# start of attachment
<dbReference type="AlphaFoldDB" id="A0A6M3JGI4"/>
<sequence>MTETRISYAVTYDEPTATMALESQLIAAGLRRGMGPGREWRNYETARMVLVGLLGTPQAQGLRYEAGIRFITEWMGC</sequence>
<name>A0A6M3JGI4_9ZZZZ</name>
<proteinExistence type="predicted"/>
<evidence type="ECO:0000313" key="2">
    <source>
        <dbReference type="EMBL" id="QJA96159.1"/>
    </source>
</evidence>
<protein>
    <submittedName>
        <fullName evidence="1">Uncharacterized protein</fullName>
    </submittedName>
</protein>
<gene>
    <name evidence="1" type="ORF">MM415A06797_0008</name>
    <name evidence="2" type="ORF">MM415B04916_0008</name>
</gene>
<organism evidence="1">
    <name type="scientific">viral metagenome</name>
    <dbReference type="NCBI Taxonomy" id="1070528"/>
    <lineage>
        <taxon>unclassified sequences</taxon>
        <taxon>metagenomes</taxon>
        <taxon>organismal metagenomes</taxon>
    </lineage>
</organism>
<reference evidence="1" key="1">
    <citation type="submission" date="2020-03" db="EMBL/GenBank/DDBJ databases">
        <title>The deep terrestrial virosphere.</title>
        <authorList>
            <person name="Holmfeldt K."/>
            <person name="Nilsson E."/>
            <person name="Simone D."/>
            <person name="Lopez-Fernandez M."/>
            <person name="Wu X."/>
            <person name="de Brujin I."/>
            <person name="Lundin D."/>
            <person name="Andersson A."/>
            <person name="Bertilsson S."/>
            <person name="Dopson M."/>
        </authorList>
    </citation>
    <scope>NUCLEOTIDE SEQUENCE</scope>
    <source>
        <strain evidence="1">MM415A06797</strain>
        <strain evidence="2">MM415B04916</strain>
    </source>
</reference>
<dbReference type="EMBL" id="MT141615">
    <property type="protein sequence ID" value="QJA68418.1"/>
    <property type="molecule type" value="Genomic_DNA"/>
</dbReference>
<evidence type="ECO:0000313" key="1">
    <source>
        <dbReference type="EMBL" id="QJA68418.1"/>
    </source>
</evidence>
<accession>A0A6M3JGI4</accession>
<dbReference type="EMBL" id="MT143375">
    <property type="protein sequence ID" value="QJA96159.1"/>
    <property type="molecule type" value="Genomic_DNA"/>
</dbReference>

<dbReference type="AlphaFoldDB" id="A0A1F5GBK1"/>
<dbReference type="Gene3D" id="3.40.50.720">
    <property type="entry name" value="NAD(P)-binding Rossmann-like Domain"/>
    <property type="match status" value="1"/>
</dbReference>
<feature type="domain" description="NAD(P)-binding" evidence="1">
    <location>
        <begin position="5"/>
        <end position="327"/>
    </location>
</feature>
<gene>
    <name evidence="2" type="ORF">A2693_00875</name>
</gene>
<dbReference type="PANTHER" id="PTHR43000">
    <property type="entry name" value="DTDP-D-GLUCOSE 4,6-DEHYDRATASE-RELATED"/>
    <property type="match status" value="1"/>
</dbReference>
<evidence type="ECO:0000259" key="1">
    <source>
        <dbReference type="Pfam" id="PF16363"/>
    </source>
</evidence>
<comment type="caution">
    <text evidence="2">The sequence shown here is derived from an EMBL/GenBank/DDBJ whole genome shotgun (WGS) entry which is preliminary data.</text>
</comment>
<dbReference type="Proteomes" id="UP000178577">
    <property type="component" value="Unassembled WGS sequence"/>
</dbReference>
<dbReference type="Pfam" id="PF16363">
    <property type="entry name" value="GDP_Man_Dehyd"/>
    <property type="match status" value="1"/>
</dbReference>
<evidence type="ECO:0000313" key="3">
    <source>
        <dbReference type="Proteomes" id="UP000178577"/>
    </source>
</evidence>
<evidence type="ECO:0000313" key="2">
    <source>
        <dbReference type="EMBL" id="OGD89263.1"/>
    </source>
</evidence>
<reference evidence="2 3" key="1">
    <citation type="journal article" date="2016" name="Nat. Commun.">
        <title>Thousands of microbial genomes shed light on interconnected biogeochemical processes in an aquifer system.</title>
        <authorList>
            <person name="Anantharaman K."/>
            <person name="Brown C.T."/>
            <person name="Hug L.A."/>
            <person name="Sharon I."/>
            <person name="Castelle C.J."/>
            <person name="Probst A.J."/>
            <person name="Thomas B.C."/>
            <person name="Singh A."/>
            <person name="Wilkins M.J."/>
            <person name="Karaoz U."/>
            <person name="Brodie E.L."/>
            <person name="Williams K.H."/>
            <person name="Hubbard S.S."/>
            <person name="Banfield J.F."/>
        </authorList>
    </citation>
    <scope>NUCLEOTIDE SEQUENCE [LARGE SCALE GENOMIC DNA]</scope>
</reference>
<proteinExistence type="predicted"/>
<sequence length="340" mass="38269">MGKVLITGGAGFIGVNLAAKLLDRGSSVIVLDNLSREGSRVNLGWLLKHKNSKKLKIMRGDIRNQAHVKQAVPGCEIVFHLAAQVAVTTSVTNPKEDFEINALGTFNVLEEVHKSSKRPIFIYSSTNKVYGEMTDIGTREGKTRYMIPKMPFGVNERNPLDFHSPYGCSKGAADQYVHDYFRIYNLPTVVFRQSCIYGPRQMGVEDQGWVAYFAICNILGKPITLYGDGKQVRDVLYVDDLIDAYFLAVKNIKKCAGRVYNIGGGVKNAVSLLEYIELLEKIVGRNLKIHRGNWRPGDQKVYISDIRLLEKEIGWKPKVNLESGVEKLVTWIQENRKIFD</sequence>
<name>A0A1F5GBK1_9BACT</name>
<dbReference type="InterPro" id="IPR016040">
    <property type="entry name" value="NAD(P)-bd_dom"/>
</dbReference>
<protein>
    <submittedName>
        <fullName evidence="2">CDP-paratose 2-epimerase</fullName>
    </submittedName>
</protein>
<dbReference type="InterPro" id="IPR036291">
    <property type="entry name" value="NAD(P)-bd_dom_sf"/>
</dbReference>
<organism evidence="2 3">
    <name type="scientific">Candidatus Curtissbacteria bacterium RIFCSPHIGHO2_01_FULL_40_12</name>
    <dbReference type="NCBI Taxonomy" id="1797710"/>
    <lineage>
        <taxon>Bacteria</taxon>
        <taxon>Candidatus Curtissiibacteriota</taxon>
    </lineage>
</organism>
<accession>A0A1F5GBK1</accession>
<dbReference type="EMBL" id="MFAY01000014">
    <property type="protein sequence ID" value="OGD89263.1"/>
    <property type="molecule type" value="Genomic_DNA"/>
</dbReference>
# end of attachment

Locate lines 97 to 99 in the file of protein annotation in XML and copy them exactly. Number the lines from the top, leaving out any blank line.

<evidence type="ECO:0000313" key="3">
    <source>
        <dbReference type="Proteomes" id="UP000178577"/>